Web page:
ADO.NET leverages the power of XML to provide disconnected access to data. ADO.NET was designed hand-in-hand with the XML classes in the .NET Framework — both are components of a single architecture.
ADO.NET and the XML classes in the .NET Framework converge in the DataSet object. The DataSet can be populated with data from an XML source, whether it is a file or an XML stream. The DataSet can be written as World Wide Web Consortium (W3C) compliant XML, including its schema as XML Schema definition language (XSD) schema, regardless of the source of the data in the DataSet. Because the native serialization format of the DataSet is XML, it is an excellent medium for moving data between tiers making the DataSet an optimal choice for remoting data and schema context to and from an XML Web service.
The Dataset can also be synchronized with an XmlDataDocument to provide relational and hierarchical access to data in real time

The ADO.NET Data Architecture
Data Access in ADO.NET relies on two components: DataSet and Data Provider.
DataSet
The dataset is a disconnected, in-memory representation of data. It can be considered as a local copy of the relevant portions of the database. The DataSet is persisted in memory and the data in it can be manipulated and updated independent of the database. When the use of this DataSet is finished, changes can be made back to the central database for updating. The data in DataSet can be loaded from any valid data source like Microsoft SQL server database, an Oracle database or from a Microsoft Access database.DataSets only hold data and do not interact with a Data Source
The DataSet contains a collection of one or more DataTable objects made up of rows and columns of data, as well as primary key, foreign key, constraint, and relation information about the data in the DataTable objects.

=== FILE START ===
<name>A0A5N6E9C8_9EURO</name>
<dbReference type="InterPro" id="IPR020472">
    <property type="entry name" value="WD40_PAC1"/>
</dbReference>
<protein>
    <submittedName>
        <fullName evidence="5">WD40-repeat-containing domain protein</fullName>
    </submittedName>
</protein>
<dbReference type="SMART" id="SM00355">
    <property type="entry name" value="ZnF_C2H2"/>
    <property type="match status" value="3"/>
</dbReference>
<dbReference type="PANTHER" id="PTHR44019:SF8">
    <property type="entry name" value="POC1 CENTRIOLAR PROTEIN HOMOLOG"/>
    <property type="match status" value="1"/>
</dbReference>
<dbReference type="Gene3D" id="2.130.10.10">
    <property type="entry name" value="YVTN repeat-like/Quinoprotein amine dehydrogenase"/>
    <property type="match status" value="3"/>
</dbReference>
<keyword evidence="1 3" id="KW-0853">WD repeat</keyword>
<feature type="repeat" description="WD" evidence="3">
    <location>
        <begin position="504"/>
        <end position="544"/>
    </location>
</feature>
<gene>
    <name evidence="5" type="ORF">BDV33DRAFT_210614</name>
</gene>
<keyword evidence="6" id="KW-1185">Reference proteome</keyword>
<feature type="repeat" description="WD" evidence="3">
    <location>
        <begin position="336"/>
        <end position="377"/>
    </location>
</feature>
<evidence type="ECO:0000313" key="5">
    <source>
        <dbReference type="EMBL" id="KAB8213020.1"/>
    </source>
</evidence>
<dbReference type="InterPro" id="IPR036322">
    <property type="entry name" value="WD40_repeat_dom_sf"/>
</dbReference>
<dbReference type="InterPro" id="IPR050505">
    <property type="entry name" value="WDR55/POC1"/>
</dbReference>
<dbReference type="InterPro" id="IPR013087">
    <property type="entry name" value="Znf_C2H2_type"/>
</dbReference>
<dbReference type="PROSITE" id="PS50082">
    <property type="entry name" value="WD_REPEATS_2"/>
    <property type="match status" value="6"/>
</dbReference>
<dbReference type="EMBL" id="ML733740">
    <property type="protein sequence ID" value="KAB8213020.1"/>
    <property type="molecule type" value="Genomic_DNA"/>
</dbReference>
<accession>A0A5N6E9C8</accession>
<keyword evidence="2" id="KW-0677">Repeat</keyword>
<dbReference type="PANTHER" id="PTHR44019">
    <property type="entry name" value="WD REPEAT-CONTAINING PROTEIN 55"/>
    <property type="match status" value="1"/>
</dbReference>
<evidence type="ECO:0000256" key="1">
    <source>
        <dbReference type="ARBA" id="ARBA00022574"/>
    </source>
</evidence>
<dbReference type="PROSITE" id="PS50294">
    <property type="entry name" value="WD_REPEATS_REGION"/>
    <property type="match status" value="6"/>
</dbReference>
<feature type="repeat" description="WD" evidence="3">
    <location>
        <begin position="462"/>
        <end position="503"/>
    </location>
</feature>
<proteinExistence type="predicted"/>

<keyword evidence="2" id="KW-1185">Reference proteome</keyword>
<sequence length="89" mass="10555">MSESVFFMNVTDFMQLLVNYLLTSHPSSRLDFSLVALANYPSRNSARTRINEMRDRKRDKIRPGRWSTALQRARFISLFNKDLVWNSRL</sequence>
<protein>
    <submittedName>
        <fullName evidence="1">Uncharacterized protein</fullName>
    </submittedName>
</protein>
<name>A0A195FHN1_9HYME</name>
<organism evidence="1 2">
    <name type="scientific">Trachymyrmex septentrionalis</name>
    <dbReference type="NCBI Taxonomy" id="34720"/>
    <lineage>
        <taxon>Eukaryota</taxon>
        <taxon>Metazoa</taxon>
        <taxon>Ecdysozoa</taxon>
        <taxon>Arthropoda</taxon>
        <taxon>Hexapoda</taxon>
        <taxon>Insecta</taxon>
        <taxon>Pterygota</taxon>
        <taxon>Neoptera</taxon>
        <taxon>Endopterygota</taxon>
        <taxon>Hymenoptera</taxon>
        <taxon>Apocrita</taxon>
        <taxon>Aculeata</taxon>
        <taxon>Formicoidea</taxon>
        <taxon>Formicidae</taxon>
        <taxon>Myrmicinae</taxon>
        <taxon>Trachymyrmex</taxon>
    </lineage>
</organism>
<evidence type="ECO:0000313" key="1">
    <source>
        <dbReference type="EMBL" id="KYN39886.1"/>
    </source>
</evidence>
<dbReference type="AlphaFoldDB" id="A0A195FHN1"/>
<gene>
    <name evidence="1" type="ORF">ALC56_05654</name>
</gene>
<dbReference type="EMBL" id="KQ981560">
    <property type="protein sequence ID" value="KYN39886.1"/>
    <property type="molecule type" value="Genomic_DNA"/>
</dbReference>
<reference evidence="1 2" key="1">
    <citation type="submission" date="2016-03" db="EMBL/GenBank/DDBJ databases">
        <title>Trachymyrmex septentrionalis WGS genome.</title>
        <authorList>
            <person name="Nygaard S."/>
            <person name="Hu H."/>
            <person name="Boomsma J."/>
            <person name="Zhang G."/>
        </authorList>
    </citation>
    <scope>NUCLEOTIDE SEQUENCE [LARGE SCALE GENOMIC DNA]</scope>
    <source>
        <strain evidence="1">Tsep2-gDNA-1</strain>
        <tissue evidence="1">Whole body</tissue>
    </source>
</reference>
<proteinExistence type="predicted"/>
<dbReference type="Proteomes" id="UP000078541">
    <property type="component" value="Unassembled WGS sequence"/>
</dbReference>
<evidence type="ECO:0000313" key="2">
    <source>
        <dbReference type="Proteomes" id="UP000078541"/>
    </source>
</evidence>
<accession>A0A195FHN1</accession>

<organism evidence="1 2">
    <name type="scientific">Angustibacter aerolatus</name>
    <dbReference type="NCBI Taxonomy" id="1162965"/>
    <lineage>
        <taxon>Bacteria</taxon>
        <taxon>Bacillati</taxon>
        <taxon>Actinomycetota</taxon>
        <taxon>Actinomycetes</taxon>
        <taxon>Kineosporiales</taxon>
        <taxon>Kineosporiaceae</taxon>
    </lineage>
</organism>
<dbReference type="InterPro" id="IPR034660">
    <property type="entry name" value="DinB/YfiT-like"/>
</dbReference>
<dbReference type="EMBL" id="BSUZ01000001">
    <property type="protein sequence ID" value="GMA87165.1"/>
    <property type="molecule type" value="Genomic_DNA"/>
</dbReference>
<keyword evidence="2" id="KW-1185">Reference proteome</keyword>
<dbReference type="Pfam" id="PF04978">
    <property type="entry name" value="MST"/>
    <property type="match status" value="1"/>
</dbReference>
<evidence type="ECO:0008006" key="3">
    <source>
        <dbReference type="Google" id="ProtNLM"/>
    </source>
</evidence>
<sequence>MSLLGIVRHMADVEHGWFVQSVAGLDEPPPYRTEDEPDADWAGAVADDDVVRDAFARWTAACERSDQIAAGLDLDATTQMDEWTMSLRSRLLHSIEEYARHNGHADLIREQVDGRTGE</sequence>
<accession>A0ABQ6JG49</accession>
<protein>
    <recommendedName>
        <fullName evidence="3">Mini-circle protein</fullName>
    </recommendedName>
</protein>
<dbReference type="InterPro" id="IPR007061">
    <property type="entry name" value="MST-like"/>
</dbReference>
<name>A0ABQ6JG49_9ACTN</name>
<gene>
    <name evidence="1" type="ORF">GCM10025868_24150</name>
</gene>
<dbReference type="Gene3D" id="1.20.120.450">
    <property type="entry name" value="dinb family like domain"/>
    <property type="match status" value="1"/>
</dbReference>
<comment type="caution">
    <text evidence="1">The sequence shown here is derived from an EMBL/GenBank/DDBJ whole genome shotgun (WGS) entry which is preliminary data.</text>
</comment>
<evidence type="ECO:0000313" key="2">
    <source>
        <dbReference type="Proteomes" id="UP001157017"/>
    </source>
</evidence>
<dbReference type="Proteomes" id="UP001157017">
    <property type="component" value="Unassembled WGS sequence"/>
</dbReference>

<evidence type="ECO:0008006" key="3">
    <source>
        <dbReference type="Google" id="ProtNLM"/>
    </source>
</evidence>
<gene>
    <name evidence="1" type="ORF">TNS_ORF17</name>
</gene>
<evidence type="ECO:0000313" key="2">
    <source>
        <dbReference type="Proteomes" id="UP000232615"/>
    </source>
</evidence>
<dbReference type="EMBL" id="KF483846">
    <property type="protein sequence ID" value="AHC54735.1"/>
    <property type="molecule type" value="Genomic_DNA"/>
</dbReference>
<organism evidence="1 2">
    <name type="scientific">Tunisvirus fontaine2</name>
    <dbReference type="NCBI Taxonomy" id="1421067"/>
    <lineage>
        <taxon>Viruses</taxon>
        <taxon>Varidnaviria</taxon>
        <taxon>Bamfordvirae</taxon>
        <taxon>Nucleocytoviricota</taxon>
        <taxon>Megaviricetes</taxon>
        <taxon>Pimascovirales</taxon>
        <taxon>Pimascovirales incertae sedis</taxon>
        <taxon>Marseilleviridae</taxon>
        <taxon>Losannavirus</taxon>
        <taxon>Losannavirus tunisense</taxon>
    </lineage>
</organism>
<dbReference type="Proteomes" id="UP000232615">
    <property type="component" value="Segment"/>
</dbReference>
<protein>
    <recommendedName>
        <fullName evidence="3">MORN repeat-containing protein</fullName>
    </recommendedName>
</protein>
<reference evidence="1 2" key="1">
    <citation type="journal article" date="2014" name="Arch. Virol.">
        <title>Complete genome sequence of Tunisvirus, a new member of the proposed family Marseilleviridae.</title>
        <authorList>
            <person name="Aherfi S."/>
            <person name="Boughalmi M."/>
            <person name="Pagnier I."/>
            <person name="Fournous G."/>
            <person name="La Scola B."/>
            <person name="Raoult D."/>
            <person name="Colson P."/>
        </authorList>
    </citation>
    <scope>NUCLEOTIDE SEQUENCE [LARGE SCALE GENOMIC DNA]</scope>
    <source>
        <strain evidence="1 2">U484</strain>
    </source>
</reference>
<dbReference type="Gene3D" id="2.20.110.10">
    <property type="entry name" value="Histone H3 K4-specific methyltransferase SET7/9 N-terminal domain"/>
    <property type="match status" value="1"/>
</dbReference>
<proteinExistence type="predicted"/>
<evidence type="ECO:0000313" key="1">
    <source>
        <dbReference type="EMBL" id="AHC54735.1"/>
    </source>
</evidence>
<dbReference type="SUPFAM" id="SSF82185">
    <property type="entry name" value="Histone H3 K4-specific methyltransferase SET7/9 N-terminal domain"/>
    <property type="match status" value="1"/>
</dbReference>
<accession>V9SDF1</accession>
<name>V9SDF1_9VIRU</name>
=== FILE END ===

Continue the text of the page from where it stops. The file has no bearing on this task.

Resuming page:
Data Provider
The Data Provider is responsible for providing and maintaining the connection to the database. A Data Provider is a set of related components that work together to provide data in an efficient and performance driven manner. The .NET Framework currently comes with two DataProviders: the SQL Data Provider which is designed only to work with Microsoft's SQL Server 7.0 or later and the OleDb DataProvider which allows us to connect to other types of databases like Access and Oracle.
In ADO an attempt was made to create as generic methods as possible, whereas with ADO.NET, the optimized data providers for specific database products are created e.g.Mssql server. Optimized ADO.NET provider just like for MSSQL server are available for other database like Oracle & Mysql etc. from there vendors or by third party providers.

Provider Name API prefix Data Source Description
ODBC Data Provider Odbc Data Sources with an ODBC interface. Normally older data bases.
OleDb Data Provider OleDb Data Sources that expose an OleDb interface, i.e. Access or Excel.
Oracle Data Provider Oracle For Oracle Databases.
SQL Data Provider Sql For interacting with Microsoft SQL Server.
Borland Data Provider Bdp Generic access to many databases such as Interbase, SQL Server, IBM DB2, and Oracle.



Each Data Provider consists of the following component classes:
a) Connection: The Connection object which provides a connection to the database.
Microsoft Visual Studio .NET provides two types of Connection classes: the SqlConnection object, which is designed specifically to connect to Microsoft SQL Server 7.0 or later, and the OleDbConnection object, which can provide connections to a wide range of database types like Microsoft Access and Oracle. The Connection object contains all of the information required to open a connection to the database.
b) Command: The Command object which is used to execute a command.